Question: How does your idea of “common-sense dualism” square with your idea of multiple inner selves?

Paul Bloom: The claim about dualism, is that we naturally see the world as having physical bodies, things like chairs and tables, and our own bodies, and immaterial souls, things that have beliefs and desires and consciousness. And the fact that we're dualists makes all sorts of beliefs possible. It makes religious beliefs possible, because it makes is possible that we can survive the death of our body. It makes, it shapes how we think about morality in that often when we judge whether something has moral status, when we're thinking like a non-human animal, we'd ask, or a fetus, or an embryo, we might ask, does it or does it not have a soul? This is how people often frame moral issues. So that's my claim about dualism.

My claim about multiple selves is consistent with this, but it takes in a bit of a different direction. The claim about multiple selves is that as a matter of fact, and this may not be common sense, but as a matter of fact, within each of us, there are different agents fighting it out for control and often these can clash. So a standard example that behavior economists often use is that of someone who wants to diet. It's not, they would say, that you want cake, but you don't have the will to stop yourself from eating it. It's rather that you could think of it as two agents in your head. One is the cake eater, when there's no cake around, lies pretty dormant. The other one is the dieter, doesn't want to have cake. But when there's cake around, the cake eater rises in power and can dominate the dieter. Now, what does it buy you to think in these terms? Well, it lets you make sense of the fact that one self can try to thwart the other self. So someone trying to diet may block the cake eater from access to cake by not buying cake, or by punishing himself for using cake, and so on. And a lot of addictions and compulsions can be seen in terms of a clash. Can be seen on analogy between a clash of two people with different desires. So I think this is consistent with dualism, but it's not the same thing.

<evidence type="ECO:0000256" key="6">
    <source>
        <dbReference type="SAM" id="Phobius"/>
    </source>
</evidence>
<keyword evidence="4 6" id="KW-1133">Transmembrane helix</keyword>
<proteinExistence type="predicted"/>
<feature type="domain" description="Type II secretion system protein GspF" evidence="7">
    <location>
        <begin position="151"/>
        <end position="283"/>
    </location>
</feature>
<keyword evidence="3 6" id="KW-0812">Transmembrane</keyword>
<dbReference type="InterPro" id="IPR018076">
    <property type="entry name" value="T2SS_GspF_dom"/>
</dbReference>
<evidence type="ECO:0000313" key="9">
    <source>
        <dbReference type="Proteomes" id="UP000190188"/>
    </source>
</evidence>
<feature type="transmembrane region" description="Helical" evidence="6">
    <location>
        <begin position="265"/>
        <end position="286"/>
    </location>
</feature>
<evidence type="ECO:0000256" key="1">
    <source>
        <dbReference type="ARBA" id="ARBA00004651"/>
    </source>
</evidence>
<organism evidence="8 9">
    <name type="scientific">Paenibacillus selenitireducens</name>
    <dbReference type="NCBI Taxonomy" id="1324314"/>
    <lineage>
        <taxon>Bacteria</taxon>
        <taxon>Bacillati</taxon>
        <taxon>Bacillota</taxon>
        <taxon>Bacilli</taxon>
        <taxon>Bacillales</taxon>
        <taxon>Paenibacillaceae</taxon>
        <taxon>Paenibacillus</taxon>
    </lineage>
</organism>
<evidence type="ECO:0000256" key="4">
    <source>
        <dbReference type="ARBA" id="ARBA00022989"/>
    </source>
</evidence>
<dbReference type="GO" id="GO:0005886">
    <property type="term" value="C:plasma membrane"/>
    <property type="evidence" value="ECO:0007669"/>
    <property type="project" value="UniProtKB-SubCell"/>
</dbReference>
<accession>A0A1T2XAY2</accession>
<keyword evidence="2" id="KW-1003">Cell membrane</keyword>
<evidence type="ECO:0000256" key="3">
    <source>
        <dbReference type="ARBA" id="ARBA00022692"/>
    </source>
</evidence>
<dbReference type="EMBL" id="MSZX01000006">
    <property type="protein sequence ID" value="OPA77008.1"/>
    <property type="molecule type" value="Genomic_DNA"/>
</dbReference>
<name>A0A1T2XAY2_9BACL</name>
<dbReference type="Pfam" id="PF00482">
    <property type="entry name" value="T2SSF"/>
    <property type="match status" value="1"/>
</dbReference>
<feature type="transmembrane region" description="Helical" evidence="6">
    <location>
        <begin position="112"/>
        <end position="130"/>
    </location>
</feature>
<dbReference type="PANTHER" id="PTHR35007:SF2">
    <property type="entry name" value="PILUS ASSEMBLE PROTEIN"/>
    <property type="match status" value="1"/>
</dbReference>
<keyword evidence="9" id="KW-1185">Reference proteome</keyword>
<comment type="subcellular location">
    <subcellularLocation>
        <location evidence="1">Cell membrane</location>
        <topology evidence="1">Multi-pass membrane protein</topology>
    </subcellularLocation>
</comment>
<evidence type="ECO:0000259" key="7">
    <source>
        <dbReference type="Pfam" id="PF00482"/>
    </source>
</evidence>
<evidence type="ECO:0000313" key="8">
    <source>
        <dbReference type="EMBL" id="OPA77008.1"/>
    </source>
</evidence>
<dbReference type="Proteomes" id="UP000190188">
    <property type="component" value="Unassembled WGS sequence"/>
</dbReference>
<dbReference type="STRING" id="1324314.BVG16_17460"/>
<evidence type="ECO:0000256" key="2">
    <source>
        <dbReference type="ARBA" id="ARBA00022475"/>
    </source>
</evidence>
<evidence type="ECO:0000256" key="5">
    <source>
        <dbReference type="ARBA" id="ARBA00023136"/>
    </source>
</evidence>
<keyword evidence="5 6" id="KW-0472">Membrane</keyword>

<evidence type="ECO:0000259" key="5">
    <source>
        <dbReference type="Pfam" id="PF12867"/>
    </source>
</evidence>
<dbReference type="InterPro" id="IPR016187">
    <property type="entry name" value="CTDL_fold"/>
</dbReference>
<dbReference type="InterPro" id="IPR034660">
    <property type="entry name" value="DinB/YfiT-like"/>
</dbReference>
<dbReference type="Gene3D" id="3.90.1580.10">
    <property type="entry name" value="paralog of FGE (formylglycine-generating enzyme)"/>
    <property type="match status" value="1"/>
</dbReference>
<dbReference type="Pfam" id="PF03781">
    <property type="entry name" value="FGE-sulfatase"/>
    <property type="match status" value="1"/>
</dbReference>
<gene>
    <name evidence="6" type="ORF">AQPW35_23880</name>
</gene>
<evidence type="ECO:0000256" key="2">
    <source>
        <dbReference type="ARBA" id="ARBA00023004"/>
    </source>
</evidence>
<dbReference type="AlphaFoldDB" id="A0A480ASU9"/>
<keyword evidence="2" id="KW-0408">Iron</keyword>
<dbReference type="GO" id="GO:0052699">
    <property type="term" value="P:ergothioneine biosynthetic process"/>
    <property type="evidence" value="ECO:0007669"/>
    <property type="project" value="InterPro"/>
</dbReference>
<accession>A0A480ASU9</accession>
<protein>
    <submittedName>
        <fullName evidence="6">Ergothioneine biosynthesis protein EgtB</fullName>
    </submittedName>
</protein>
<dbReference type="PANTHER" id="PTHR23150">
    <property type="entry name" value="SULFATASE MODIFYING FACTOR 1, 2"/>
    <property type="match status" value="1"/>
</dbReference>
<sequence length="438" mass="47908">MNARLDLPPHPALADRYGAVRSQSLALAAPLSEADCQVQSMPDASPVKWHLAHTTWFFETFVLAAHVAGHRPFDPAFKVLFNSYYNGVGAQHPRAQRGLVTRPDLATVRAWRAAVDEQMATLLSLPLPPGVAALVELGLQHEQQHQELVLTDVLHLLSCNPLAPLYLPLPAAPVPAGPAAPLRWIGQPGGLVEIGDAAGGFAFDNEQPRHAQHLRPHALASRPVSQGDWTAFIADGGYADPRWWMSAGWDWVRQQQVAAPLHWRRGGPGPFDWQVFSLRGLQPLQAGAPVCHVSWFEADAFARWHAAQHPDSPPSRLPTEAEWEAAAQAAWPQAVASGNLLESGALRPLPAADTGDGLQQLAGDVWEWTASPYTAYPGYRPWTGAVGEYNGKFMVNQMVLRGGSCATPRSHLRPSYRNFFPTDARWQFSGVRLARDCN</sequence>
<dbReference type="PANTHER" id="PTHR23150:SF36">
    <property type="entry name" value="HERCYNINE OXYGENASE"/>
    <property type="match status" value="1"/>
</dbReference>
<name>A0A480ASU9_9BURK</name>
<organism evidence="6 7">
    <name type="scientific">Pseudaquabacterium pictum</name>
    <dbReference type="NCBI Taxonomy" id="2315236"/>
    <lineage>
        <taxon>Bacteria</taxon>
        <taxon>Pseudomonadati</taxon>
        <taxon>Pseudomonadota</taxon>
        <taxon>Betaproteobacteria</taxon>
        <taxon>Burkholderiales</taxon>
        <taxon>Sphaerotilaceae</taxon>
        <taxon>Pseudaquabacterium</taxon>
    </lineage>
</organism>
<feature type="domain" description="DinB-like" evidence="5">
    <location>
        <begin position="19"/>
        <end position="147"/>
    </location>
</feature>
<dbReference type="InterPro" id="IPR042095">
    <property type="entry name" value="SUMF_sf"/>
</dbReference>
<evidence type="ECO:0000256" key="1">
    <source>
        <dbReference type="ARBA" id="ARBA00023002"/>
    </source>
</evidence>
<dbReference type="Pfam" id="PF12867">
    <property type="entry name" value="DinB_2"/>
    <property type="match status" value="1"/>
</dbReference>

Dualism is a claim about our conception of the world. The multiple selves view is a claim about how things really work.

Question: How do these internal divisions inform our sense of moral reasoning?

Paul Bloom: It's an interesting question, how to reconcile what we know about people's moral actions, how morality works and why people choose to do good and evil, from our common sense notion. What I'm most interested in my own research, about adults and kids, is the common sense notion. And the common sense notion very clearly involves notions of good and evil. So universally we see some people, everybody on earth, sees some people around them as nice, decent, fair, honorable, and others as jerks, as bastards. And we believe the good people should be rewarded and the bad people should be punished. So you have that as a human universal.

What's interesting then is where does this universal come from? And I think we could be informed there by evolutionary thought. So a caricature view of Darwinian evolution says we've evolved to be entirely self-motivating, self-interested, perhaps interested as well in our family, but not beyond that. But over the last many years, there's been a more sort of subtle and complicated notion of evolution which grants the fact that some moral intuitions and moral actions might themselves be biological adaptations. We might have evolved them because they're useful things to have for creatures like us that live in small interconnected groups.